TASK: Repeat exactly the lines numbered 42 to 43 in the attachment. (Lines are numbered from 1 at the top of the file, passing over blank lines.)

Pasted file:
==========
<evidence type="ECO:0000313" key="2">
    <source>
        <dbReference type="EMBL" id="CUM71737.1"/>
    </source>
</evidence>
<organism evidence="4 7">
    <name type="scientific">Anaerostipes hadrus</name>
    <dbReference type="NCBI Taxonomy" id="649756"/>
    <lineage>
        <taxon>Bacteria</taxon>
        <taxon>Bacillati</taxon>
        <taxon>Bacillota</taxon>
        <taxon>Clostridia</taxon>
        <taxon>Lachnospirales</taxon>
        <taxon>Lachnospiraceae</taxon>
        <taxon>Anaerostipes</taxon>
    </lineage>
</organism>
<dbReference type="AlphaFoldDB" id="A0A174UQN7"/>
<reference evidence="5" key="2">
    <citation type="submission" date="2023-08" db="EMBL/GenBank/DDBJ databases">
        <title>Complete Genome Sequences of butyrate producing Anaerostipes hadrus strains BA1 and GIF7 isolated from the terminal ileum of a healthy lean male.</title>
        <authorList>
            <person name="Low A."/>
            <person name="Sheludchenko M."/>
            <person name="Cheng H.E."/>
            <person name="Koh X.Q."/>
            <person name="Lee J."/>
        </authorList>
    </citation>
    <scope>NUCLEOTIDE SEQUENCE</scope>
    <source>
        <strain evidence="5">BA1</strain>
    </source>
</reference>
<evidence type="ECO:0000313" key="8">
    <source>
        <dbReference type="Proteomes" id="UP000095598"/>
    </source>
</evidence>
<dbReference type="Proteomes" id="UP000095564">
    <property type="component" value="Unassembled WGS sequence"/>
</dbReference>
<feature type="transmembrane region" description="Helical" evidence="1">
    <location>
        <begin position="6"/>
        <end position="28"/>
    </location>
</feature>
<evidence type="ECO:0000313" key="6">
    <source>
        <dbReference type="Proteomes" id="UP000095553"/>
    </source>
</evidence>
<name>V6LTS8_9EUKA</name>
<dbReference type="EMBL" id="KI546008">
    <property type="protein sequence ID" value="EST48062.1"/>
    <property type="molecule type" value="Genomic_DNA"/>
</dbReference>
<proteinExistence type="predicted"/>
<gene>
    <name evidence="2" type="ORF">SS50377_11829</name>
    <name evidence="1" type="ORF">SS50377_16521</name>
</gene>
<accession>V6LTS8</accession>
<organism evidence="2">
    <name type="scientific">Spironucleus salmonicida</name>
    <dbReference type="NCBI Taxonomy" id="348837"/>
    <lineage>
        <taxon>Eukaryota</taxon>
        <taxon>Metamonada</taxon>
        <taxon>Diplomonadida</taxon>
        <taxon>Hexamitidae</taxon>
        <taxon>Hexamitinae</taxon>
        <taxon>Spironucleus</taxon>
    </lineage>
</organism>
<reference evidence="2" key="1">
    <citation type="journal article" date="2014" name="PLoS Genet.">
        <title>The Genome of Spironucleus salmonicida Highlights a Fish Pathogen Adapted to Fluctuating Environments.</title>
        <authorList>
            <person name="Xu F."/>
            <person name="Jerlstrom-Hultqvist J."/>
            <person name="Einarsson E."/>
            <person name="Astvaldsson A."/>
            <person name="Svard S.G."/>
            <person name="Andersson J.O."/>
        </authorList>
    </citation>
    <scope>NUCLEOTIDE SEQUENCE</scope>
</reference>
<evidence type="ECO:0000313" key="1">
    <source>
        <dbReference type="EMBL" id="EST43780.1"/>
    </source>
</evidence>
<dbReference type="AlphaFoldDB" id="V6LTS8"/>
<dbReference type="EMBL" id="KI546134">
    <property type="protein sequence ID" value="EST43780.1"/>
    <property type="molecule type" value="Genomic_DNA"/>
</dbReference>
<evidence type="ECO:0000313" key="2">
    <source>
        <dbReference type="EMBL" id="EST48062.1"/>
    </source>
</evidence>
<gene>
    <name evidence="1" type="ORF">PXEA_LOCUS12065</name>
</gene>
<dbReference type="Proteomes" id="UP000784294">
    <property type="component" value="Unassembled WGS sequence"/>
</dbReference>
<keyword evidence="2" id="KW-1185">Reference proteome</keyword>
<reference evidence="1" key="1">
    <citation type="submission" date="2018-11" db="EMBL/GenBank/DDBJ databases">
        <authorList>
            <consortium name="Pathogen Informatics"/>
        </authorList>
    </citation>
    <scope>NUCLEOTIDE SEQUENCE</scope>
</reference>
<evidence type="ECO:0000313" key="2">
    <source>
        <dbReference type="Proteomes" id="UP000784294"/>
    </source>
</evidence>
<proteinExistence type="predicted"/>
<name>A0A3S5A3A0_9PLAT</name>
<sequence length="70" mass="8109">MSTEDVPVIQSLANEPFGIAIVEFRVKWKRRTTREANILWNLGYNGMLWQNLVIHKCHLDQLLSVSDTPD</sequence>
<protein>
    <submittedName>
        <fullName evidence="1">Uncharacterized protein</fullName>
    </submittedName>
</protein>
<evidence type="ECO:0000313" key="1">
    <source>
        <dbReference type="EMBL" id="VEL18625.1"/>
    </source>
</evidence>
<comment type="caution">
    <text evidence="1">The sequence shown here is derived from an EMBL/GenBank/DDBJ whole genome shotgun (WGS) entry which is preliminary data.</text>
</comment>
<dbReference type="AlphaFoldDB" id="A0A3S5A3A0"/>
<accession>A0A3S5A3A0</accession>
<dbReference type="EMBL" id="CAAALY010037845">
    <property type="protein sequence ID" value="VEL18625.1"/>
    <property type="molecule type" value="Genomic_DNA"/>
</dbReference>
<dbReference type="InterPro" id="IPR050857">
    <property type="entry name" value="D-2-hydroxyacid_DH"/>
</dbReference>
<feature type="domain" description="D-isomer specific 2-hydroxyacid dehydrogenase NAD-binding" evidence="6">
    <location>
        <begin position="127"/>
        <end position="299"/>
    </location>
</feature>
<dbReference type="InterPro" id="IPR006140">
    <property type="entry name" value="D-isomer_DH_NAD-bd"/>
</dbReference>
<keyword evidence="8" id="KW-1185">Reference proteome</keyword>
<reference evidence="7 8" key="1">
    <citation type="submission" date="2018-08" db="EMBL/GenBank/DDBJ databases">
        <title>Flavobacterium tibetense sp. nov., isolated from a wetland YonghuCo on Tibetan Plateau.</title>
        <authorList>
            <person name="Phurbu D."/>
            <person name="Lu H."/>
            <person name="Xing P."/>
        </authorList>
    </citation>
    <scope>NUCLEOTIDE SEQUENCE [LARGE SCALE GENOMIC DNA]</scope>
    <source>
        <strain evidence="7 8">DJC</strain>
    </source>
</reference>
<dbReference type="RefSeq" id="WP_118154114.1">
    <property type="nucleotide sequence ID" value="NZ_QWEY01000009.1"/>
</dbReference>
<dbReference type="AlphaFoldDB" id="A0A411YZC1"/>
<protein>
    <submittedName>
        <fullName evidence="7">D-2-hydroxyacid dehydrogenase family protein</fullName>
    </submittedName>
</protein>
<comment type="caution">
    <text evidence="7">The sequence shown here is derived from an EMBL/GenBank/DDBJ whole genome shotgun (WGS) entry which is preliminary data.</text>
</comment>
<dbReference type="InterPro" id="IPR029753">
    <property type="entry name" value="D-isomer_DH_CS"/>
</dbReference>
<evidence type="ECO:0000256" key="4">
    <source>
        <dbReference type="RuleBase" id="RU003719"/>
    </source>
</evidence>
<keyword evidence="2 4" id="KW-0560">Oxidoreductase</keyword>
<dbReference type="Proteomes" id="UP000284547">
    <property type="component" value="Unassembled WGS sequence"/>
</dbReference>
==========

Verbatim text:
    <property type="component" value="Unassembled WGS sequence"/>
</dbReference>